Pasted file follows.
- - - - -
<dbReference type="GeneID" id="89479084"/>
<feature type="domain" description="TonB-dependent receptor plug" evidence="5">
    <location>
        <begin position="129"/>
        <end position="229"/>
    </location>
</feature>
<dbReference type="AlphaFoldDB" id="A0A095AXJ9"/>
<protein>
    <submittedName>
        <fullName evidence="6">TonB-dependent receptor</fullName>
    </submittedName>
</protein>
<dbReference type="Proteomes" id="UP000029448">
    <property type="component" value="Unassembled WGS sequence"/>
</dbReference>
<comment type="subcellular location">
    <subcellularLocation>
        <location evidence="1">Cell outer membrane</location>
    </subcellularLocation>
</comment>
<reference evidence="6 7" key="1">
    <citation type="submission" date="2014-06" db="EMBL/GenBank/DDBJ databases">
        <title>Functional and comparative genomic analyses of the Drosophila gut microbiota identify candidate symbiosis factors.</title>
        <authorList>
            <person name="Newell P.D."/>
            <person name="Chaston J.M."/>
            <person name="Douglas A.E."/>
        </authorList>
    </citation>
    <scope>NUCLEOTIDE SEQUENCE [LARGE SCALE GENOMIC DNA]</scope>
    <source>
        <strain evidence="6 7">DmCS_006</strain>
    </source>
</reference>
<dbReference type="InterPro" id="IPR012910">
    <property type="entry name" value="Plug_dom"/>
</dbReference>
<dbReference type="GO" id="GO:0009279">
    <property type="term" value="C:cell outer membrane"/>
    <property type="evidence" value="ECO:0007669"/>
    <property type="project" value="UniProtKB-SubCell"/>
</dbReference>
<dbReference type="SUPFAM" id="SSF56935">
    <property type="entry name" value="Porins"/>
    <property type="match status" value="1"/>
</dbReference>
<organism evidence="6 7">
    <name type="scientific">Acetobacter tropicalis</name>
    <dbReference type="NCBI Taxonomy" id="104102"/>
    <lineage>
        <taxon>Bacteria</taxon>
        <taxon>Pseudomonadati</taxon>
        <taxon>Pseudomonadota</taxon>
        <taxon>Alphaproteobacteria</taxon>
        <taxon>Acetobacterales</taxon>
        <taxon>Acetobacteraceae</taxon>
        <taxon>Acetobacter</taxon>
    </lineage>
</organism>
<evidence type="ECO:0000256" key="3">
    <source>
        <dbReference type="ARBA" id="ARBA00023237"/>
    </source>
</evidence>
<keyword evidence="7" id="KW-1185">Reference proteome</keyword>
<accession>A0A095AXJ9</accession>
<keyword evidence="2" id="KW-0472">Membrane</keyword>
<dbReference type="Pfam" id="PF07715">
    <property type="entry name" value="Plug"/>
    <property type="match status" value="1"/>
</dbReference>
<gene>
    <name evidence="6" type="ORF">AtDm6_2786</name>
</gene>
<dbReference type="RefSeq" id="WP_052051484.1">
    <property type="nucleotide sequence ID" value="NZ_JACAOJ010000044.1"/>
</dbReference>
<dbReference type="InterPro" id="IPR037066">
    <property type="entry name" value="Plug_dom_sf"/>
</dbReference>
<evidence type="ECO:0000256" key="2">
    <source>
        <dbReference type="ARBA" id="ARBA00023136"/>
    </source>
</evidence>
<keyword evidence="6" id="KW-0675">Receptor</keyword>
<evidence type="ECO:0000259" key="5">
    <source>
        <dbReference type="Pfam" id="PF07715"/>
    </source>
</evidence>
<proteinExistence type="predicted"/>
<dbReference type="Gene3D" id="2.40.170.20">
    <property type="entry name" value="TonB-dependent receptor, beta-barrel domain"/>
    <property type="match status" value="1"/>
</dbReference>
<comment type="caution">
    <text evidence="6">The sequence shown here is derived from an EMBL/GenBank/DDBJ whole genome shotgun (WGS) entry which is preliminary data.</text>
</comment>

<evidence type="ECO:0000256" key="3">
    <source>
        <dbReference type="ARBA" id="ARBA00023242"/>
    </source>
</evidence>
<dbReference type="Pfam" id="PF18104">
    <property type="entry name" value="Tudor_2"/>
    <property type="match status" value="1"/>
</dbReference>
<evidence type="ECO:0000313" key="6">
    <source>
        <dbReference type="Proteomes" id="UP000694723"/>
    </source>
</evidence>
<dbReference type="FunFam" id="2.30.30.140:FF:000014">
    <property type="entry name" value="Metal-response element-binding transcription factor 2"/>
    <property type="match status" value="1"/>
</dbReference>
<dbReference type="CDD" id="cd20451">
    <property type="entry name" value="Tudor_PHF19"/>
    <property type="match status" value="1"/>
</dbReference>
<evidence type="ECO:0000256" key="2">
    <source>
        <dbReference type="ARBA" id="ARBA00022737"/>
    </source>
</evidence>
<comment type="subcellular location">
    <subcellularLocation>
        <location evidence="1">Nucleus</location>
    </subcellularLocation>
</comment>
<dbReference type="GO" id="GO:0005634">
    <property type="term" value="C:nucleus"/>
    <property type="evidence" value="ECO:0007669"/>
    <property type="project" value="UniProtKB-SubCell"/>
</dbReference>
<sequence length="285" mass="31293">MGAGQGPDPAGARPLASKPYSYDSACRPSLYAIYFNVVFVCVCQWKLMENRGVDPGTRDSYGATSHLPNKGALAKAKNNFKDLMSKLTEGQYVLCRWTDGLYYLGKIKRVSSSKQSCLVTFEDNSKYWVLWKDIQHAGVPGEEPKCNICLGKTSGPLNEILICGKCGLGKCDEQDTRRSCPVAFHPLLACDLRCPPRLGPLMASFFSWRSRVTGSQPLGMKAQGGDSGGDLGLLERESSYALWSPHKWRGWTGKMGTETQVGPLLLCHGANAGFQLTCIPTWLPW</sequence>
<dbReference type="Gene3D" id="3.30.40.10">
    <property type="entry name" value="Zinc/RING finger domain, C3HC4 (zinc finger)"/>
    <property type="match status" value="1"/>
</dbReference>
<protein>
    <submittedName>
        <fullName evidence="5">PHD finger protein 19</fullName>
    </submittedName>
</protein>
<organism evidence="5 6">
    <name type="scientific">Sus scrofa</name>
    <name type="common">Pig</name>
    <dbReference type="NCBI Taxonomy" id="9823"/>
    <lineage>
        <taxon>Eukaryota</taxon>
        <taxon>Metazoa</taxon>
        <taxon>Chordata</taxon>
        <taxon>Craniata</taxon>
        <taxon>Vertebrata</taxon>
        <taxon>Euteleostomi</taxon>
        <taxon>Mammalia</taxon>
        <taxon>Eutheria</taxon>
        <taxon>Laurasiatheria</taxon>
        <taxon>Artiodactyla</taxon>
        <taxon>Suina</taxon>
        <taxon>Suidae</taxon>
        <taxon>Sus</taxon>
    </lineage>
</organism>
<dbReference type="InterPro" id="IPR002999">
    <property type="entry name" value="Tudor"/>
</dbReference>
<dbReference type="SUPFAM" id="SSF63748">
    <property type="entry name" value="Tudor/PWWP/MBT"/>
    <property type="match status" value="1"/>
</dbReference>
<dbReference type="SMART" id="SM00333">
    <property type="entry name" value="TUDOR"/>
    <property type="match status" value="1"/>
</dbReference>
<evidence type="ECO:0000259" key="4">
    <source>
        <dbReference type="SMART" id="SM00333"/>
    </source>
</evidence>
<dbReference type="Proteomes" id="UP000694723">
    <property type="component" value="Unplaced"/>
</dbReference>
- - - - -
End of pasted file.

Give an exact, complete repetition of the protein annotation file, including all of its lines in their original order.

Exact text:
<dbReference type="GeneID" id="89479084"/>
<feature type="domain" description="TonB-dependent receptor plug" evidence="5">
    <location>
        <begin position="129"/>
        <end position="229"/>
    </location>
</feature>
<dbReference type="AlphaFoldDB" id="A0A095AXJ9"/>
<protein>
    <submittedName>
        <fullName evidence="6">TonB-dependent receptor</fullName>
    </submittedName>
</protein>
<dbReference type="Proteomes" id="UP000029448">
    <property type="component" value="Unassembled WGS sequence"/>
</dbReference>
<comment type="subcellular location">
    <subcellularLocation>
        <location evidence="1">Cell outer membrane</location>
    </subcellularLocation>
</comment>
<reference evidence="6 7" key="1">
    <citation type="submission" date="2014-06" db="EMBL/GenBank/DDBJ databases">
        <title>Functional and comparative genomic analyses of the Drosophila gut microbiota identify candidate symbiosis factors.</title>
        <authorList>
            <person name="Newell P.D."/>
            <person name="Chaston J.M."/>
            <person name="Douglas A.E."/>
        </authorList>
    </citation>
    <scope>NUCLEOTIDE SEQUENCE [LARGE SCALE GENOMIC DNA]</scope>
    <source>
        <strain evidence="6 7">DmCS_006</strain>
    </source>
</reference>
<dbReference type="InterPro" id="IPR012910">
    <property type="entry name" value="Plug_dom"/>
</dbReference>
<dbReference type="GO" id="GO:0009279">
    <property type="term" value="C:cell outer membrane"/>
    <property type="evidence" value="ECO:0007669"/>
    <property type="project" value="UniProtKB-SubCell"/>
</dbReference>
<dbReference type="SUPFAM" id="SSF56935">
    <property type="entry name" value="Porins"/>
    <property type="match status" value="1"/>
</dbReference>
<organism evidence="6 7">
    <name type="scientific">Acetobacter tropicalis</name>
    <dbReference type="NCBI Taxonomy" id="104102"/>
    <lineage>
        <taxon>Bacteria</taxon>
        <taxon>Pseudomonadati</taxon>
        <taxon>Pseudomonadota</taxon>
        <taxon>Alphaproteobacteria</taxon>
        <taxon>Acetobacterales</taxon>
        <taxon>Acetobacteraceae</taxon>
        <taxon>Acetobacter</taxon>
    </lineage>
</organism>
<evidence type="ECO:0000256" key="3">
    <source>
        <dbReference type="ARBA" id="ARBA00023237"/>
    </source>
</evidence>
<keyword evidence="7" id="KW-1185">Reference proteome</keyword>
<accession>A0A095AXJ9</accession>
<keyword evidence="2" id="KW-0472">Membrane</keyword>
<dbReference type="Pfam" id="PF07715">
    <property type="entry name" value="Plug"/>
    <property type="match status" value="1"/>
</dbReference>
<gene>
    <name evidence="6" type="ORF">AtDm6_2786</name>
</gene>
<dbReference type="RefSeq" id="WP_052051484.1">
    <property type="nucleotide sequence ID" value="NZ_JACAOJ010000044.1"/>
</dbReference>
<dbReference type="InterPro" id="IPR037066">
    <property type="entry name" value="Plug_dom_sf"/>
</dbReference>
<evidence type="ECO:0000256" key="2">
    <source>
        <dbReference type="ARBA" id="ARBA00023136"/>
    </source>
</evidence>
<keyword evidence="6" id="KW-0675">Receptor</keyword>
<evidence type="ECO:0000259" key="5">
    <source>
        <dbReference type="Pfam" id="PF07715"/>
    </source>
</evidence>
<proteinExistence type="predicted"/>
<dbReference type="Gene3D" id="2.40.170.20">
    <property type="entry name" value="TonB-dependent receptor, beta-barrel domain"/>
    <property type="match status" value="1"/>
</dbReference>
<comment type="caution">
    <text evidence="6">The sequence shown here is derived from an EMBL/GenBank/DDBJ whole genome shotgun (WGS) entry which is preliminary data.</text>
</comment>

<evidence type="ECO:0000256" key="3">
    <source>
        <dbReference type="ARBA" id="ARBA00023242"/>
    </source>
</evidence>
<dbReference type="Pfam" id="PF18104">
    <property type="entry name" value="Tudor_2"/>
    <property type="match status" value="1"/>
</dbReference>
<evidence type="ECO:0000313" key="6">
    <source>
        <dbReference type="Proteomes" id="UP000694723"/>
    </source>
</evidence>
<dbReference type="FunFam" id="2.30.30.140:FF:000014">
    <property type="entry name" value="Metal-response element-binding transcription factor 2"/>
    <property type="match status" value="1"/>
</dbReference>
<dbReference type="CDD" id="cd20451">
    <property type="entry name" value="Tudor_PHF19"/>
    <property type="match status" value="1"/>
</dbReference>
<evidence type="ECO:0000256" key="2">
    <source>
        <dbReference type="ARBA" id="ARBA00022737"/>
    </source>
</evidence>
<comment type="subcellular location">
    <subcellularLocation>
        <location evidence="1">Nucleus</location>
    </subcellularLocation>
</comment>
<dbReference type="GO" id="GO:0005634">
    <property type="term" value="C:nucleus"/>
    <property type="evidence" value="ECO:0007669"/>
    <property type="project" value="UniProtKB-SubCell"/>
</dbReference>
<sequence length="285" mass="31293">MGAGQGPDPAGARPLASKPYSYDSACRPSLYAIYFNVVFVCVCQWKLMENRGVDPGTRDSYGATSHLPNKGALAKAKNNFKDLMSKLTEGQYVLCRWTDGLYYLGKIKRVSSSKQSCLVTFEDNSKYWVLWKDIQHAGVPGEEPKCNICLGKTSGPLNEILICGKCGLGKCDEQDTRRSCPVAFHPLLACDLRCPPRLGPLMASFFSWRSRVTGSQPLGMKAQGGDSGGDLGLLERESSYALWSPHKWRGWTGKMGTETQVGPLLLCHGANAGFQLTCIPTWLPW</sequence>
<dbReference type="Gene3D" id="3.30.40.10">
    <property type="entry name" value="Zinc/RING finger domain, C3HC4 (zinc finger)"/>
    <property type="match status" value="1"/>
</dbReference>
<protein>
    <submittedName>
        <fullName evidence="5">PHD finger protein 19</fullName>
    </submittedName>
</protein>
<organism evidence="5 6">
    <name type="scientific">Sus scrofa</name>
    <name type="common">Pig</name>
    <dbReference type="NCBI Taxonomy" id="9823"/>
    <lineage>
        <taxon>Eukaryota</taxon>
        <taxon>Metazoa</taxon>
        <taxon>Chordata</taxon>
        <taxon>Craniata</taxon>
        <taxon>Vertebrata</taxon>
        <taxon>Euteleostomi</taxon>
        <taxon>Mammalia</taxon>
        <taxon>Eutheria</taxon>
        <taxon>Laurasiatheria</taxon>
        <taxon>Artiodactyla</taxon>
        <taxon>Suina</taxon>
        <taxon>Suidae</taxon>
        <taxon>Sus</taxon>
    </lineage>
</organism>
<dbReference type="InterPro" id="IPR002999">
    <property type="entry name" value="Tudor"/>
</dbReference>
<dbReference type="SUPFAM" id="SSF63748">
    <property type="entry name" value="Tudor/PWWP/MBT"/>
    <property type="match status" value="1"/>
</dbReference>
<dbReference type="SMART" id="SM00333">
    <property type="entry name" value="TUDOR"/>
    <property type="match status" value="1"/>
</dbReference>
<evidence type="ECO:0000259" key="4">
    <source>
        <dbReference type="SMART" id="SM00333"/>
    </source>
</evidence>
<dbReference type="Proteomes" id="UP000694723">
    <property type="component" value="Unplaced"/>
</dbReference>